The Significance of the Boy in Waiting for Godot Essay

738 Words Mar 29th, 2013 3 Pages
Waiting for Godot
The Boy

Twice in Waiting for Godot, both Gogo and Didi meet the “boy” sent by Mr. Godot, once toward the end of Act I and once again at the end of Act II. When the boy appears, the only information he has to offer the two tramps is that Godot will come the following day, and shows no knowledge of coming with the same message the day before. This is Beckett’s way of addressing hope as an illusion, and of emphasizing the repetitive cycle of everyday life. This theme is central to the play as a whole, so despite the very short presence of the boy on both accounts, he still manages to represent one of the most important existentialist ideas that Beckett expresses throughout the work. The boy serves as a prophet to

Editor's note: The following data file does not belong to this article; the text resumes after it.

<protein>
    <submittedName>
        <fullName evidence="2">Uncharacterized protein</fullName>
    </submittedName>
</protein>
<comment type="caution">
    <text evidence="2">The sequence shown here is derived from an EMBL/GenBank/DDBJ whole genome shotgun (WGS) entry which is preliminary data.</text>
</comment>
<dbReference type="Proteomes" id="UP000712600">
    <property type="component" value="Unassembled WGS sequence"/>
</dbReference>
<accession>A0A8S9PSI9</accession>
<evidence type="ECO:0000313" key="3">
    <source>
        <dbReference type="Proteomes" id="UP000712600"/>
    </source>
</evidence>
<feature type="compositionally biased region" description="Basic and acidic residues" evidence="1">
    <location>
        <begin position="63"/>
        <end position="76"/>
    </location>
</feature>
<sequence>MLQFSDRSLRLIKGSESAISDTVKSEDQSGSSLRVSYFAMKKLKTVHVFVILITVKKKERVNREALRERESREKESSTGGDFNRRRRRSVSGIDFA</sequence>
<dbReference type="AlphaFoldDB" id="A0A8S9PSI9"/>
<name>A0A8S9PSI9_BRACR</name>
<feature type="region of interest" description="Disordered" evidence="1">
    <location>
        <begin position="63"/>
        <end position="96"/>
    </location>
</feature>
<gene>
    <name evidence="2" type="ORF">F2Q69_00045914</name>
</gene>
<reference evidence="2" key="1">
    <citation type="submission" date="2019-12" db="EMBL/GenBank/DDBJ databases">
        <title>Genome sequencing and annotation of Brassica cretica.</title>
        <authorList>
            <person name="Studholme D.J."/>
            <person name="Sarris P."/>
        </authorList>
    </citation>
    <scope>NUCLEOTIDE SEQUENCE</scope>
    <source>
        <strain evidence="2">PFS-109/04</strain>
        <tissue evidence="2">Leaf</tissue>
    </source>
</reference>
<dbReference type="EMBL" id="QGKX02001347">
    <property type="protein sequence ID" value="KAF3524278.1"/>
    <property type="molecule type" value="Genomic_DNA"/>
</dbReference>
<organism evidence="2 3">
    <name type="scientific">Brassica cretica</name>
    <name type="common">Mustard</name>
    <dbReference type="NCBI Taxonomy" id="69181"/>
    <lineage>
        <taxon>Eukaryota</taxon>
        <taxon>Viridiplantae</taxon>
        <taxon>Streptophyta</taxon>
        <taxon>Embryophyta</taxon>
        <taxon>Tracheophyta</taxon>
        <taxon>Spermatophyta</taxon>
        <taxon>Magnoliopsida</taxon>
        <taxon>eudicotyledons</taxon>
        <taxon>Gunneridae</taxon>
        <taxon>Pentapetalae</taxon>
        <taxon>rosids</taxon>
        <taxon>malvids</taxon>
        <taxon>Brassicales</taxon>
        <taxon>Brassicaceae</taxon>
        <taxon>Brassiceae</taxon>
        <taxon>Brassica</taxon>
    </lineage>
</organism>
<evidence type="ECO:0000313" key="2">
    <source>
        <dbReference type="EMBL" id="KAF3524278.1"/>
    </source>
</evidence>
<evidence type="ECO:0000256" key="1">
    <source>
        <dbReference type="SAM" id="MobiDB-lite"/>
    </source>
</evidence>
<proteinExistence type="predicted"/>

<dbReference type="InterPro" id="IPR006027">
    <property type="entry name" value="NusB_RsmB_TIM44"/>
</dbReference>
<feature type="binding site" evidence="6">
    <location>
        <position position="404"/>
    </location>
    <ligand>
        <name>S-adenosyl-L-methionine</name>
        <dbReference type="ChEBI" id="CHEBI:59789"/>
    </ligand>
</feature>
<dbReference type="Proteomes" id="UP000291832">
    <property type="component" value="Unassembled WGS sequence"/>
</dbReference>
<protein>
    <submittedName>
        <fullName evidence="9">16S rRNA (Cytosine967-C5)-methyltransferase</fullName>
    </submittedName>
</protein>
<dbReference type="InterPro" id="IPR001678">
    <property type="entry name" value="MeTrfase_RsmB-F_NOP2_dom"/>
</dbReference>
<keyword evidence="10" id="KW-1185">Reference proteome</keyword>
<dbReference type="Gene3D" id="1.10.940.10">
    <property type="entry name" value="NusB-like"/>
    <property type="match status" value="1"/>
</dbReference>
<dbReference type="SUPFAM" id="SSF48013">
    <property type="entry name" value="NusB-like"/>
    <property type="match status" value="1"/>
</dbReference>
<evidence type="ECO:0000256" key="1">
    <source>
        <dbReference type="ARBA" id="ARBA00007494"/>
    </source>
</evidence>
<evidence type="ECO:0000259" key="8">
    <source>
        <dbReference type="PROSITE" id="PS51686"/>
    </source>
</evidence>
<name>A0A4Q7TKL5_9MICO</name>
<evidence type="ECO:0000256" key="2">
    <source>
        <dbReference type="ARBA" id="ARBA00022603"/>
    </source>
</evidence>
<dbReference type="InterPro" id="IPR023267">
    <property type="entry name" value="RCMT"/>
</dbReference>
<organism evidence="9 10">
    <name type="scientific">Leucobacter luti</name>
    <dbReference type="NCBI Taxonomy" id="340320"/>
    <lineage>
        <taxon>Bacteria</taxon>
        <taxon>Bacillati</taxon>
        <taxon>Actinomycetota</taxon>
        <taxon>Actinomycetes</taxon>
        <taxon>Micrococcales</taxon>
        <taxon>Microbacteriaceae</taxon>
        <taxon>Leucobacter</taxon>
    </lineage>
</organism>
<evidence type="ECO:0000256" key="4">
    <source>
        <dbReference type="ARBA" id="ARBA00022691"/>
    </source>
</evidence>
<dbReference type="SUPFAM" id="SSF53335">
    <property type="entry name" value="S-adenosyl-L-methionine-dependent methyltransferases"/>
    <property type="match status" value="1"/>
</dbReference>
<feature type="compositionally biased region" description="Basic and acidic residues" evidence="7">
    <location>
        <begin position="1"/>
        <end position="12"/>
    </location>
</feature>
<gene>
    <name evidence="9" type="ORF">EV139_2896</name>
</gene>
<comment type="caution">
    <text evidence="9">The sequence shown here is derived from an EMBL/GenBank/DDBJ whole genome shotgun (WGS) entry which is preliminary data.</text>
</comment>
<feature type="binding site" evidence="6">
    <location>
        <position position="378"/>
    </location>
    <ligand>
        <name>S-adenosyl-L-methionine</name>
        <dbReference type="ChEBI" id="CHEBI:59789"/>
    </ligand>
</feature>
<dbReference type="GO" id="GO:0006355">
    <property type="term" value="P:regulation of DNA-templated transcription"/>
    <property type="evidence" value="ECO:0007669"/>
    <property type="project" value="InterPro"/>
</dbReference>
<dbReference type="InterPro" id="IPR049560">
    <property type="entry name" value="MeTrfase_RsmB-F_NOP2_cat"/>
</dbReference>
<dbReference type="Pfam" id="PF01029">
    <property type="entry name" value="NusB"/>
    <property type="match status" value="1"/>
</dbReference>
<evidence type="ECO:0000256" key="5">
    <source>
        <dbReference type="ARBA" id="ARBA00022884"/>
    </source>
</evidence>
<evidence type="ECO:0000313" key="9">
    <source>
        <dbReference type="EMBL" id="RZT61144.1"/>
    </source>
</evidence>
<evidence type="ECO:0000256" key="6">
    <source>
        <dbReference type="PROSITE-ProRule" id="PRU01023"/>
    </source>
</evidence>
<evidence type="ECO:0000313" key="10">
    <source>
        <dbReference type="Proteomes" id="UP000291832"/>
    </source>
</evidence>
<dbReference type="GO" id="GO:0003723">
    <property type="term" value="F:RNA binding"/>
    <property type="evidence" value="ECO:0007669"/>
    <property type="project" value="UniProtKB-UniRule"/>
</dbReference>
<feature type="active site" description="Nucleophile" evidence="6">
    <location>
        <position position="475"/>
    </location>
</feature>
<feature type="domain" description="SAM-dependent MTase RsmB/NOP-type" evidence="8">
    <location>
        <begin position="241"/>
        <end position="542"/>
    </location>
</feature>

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The first time he shows, it is as if the tramps have never seen him before, and are pleased to hear of his news. However, after hearing this promise of Godot coming “surely to-morrow”, the boy shows up the next evening and states the same message. He also acts as if he has no knowledge of his visit the day prior. After this, the audience is led to believe that the same events are going to occur the next day, and possibly even the next day, etc. This is Beckett’s way of presenting us with the repetitive nature of day-to-day life in human existence. We live each day trying to make tomorrow better in hopes that someday we will reach salvation, or discover our true purpose, rather than enjoying daily life as it comes. The boy acts as a symbol of this repetitive lifestyle, promising Gogo and Didi that as long as they wait, Godot will come, and they will be saved. The illusion of hope and the never-ending cycle of day-to-day life are central concepts that are explored extensively throughout Waiting for Godot, and are brought to light through many ways, one of which being the young boy. Despite his short presence, his messages from Godot and his own words affect Gogo and Didi heavily, as it keeps them waiting for Godot for another two days at least. Even toward the end of the play, Godot as still not come, and the audience is led to believe that the waiting game

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